Earlier this week I visited with two officials from the Pontotoc City School District about their budget woes.
Because it has historically had a bigger industrial base than some other towns its size, Pontotoc has suffered a disproportionate blow to its tax base with the economic downturn.
On top of that, Wal-Mart built a new Supercenter in the county school district and closed its old store, and the city school district is projecting budget cuts that will be more than uncomfortable.
The officials expressed genuine concern that if the trend were to continue, Pontotoc City School District might someday cease to exist.
Why not now?
Despite the way it sounds at first, the district’s disappearance would not be a Doomsday scenario.
All the schools would still open. Students would still ride yellow buses, eat lunch in cafeterias, interact with teachers and do homework. The Warriors would still battle it out on the gridiron, the court and the diamond with the Vikings, the Cougars and all the other usual opponents.
What the administrators feared was that the city school district itself would have to combine operations with Pontotoc County School District. A lot of parents have emotional ties to the city district, they said.
I understand. Change is usually uncomfortable. But having one district to serve both city and county would offer efficiencies that really ought to be considered before a crisis kicks in.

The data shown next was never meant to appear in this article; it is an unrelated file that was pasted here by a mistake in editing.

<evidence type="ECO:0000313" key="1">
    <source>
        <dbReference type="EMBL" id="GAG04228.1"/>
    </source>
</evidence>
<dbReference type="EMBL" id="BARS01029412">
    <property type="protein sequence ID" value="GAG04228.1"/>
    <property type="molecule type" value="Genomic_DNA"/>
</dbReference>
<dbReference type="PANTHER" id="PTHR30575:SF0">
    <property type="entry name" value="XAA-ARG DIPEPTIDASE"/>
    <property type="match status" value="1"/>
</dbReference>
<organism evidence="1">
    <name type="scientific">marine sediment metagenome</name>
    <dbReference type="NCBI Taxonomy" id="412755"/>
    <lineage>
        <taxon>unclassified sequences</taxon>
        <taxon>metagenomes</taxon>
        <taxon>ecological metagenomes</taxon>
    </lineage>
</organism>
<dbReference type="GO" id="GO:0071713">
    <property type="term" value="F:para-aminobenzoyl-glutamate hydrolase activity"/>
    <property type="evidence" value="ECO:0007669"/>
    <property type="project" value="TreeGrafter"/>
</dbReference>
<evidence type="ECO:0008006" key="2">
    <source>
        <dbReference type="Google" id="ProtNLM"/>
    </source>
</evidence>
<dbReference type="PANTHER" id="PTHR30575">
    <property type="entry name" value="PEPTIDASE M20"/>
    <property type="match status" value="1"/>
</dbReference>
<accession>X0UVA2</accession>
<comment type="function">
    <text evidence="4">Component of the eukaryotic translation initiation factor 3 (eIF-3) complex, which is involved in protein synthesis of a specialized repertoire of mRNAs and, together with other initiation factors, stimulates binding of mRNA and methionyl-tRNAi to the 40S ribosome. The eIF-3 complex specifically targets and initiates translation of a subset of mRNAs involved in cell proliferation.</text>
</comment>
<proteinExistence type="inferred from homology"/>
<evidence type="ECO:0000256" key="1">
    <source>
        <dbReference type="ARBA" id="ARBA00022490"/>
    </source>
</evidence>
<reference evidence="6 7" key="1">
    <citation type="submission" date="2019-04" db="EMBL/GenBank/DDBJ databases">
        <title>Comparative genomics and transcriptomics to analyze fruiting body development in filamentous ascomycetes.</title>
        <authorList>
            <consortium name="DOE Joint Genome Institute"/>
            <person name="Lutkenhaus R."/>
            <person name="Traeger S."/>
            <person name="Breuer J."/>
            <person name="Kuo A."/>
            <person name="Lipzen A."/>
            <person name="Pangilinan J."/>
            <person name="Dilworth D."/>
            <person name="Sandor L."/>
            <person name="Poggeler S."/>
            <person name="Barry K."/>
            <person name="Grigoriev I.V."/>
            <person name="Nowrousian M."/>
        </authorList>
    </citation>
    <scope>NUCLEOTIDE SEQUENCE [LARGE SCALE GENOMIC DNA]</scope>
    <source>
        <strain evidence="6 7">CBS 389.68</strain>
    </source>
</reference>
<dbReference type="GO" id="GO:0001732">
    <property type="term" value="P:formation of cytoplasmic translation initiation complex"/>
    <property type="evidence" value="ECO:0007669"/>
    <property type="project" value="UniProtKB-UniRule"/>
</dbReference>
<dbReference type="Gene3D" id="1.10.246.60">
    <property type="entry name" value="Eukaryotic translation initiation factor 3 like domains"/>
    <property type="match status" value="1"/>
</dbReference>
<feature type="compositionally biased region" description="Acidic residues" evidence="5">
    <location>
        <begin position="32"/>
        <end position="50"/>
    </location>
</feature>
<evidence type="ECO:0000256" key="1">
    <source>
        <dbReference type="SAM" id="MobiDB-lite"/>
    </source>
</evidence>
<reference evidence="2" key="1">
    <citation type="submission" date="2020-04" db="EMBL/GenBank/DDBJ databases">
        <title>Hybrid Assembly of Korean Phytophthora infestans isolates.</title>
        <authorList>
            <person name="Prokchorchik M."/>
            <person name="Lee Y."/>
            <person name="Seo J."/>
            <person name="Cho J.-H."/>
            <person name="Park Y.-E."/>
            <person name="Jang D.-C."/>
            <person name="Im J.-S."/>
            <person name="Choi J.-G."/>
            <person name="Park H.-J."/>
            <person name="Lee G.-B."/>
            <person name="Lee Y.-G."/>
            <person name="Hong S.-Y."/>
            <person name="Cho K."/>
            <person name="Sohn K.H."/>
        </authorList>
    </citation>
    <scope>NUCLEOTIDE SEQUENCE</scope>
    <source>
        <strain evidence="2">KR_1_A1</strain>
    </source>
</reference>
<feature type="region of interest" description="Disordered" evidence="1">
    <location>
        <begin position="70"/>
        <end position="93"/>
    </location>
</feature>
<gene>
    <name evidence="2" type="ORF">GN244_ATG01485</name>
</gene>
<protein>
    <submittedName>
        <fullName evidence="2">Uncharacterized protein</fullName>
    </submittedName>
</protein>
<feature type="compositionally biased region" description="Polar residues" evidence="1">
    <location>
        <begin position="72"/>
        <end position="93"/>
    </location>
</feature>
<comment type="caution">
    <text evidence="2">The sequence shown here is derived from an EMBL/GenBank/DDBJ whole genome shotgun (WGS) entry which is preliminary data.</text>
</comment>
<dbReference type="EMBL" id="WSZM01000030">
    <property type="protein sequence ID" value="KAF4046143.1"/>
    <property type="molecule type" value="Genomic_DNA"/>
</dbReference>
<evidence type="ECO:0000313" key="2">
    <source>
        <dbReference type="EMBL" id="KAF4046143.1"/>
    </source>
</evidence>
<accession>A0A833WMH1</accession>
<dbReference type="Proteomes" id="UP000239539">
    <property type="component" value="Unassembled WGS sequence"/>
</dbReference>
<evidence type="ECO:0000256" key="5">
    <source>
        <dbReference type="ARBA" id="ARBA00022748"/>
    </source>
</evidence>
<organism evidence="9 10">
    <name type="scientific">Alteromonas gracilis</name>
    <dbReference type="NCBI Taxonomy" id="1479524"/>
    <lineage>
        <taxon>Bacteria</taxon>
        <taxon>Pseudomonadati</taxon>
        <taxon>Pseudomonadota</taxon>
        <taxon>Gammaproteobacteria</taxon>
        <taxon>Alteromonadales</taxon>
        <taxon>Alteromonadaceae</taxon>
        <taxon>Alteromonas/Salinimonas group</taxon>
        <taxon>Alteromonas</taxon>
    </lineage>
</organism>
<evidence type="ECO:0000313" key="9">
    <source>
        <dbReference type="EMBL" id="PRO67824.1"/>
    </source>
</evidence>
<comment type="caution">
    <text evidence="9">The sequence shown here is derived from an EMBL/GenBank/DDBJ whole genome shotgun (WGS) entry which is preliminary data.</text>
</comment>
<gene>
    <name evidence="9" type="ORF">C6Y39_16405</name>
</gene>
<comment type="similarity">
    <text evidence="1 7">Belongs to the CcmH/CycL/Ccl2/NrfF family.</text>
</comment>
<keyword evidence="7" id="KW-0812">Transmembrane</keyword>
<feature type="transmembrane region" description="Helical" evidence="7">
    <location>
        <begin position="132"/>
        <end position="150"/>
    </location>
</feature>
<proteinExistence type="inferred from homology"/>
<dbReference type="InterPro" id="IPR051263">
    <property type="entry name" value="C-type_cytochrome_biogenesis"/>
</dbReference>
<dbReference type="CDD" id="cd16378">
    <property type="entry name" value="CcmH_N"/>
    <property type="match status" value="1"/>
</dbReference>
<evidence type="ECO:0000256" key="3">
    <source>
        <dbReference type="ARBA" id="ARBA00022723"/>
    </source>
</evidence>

It would mean one school board – not two.
One superintendent – not two.
One business office – not two.
One bus system, one food service, one maintenance system – not two.
If DeSoto County can serve 30,000 students with one district, surely Pontotoc County could serve 5,600.
And this isn’t to pick on Pontotoc. If not for us-vs.-them mindsets, Oxford and Lafayette County could do the same. New Albany and Union County could, too.
Then there are Holly Springs and Marshall County, Starkville and Oktibbeha County, Corinth and Alcorn County.
West Point could easily oversee Clay County’s students (all 154 of them, by last year’s count). North Tippah and South Tippah could combine their 4,000 or so.
Aberdeen, Amory and Monroe County.
Baldwyn, Booneville and Prentiss County.
Chickasaw, Houston and Okolona.
Tupelo, Nettleton and Lee County.
The efficiencies to be had from combining districts are available now. Why wait for a crisis?
Contact Daily Journal Oxford Bureau reporter Errol Castens at (662) 281-1069 or firstname.lastname@example.org. Read his blog at NEMS360.com.
Errol Castens/NEMS Daily Journal